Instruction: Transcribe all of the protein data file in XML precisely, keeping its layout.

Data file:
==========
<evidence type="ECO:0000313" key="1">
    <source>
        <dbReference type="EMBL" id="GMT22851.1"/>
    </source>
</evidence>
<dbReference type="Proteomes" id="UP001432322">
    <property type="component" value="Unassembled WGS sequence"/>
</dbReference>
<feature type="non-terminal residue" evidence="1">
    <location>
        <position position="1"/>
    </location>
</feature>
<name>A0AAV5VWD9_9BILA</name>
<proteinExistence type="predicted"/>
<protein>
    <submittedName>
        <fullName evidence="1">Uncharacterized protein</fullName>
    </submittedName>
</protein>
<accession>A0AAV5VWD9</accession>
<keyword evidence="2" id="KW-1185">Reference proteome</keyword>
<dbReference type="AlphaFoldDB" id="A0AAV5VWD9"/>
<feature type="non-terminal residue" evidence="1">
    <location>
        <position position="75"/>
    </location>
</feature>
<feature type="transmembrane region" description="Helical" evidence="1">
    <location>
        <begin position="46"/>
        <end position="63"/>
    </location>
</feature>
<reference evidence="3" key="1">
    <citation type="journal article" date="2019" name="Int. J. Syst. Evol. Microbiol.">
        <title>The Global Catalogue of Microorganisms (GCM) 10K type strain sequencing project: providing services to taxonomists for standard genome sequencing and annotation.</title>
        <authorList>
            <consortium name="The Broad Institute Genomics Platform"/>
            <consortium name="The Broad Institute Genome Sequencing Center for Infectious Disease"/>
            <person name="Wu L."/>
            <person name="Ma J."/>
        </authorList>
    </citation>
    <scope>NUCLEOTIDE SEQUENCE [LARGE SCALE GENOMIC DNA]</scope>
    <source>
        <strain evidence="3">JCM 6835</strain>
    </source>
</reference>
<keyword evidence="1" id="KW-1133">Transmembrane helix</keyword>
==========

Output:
<evidence type="ECO:0000313" key="1">
    <source>
        <dbReference type="EMBL" id="GMT22851.1"/>
    </source>
</evidence>
<dbReference type="Proteomes" id="UP001432322">
    <property type="component" value="Unassembled WGS sequence"/>
</dbReference>
<feature type="non-terminal residue" evidence="1">
    <location>
        <position position="1"/>
    </location>
</feature>
<name>A0AAV5VWD9_9BILA</name>
<proteinExistence type="predicted"/>
<protein>
    <submittedName>
        <fullName evidence="1">Uncharacterized protein</fullName>
    </submittedName>
</protein>
<accession>A0AAV5VWD9</accession>
<keyword evidence="2" id="KW-1185">Reference proteome</keyword>
<dbReference type="AlphaFoldDB" id="A0AAV5VWD9"/>
<feature type="non-terminal residue" evidence="1">
    <location>
        <position position="75"/>
    </location>
</feature>
<feature type="transmembrane region" description="Helical" evidence="1">
    <location>
        <begin position="46"/>
        <end position="63"/>
    </location>
</feature>
<reference evidence="3" key="1">
    <citation type="journal article" date="2019" name="Int. J. Syst. Evol. Microbiol.">
        <title>The Global Catalogue of Microorganisms (GCM) 10K type strain sequencing project: providing services to taxonomists for standard genome sequencing and annotation.</title>
        <authorList>
            <consortium name="The Broad Institute Genomics Platform"/>
            <consortium name="The Broad Institute Genome Sequencing Center for Infectious Disease"/>
            <person name="Wu L."/>
            <person name="Ma J."/>
        </authorList>
    </citation>
    <scope>NUCLEOTIDE SEQUENCE [LARGE SCALE GENOMIC DNA]</scope>
    <source>
        <strain evidence="3">JCM 6835</strain>
    </source>
</reference>
<keyword evidence="1" id="KW-1133">Transmembrane helix</keyword>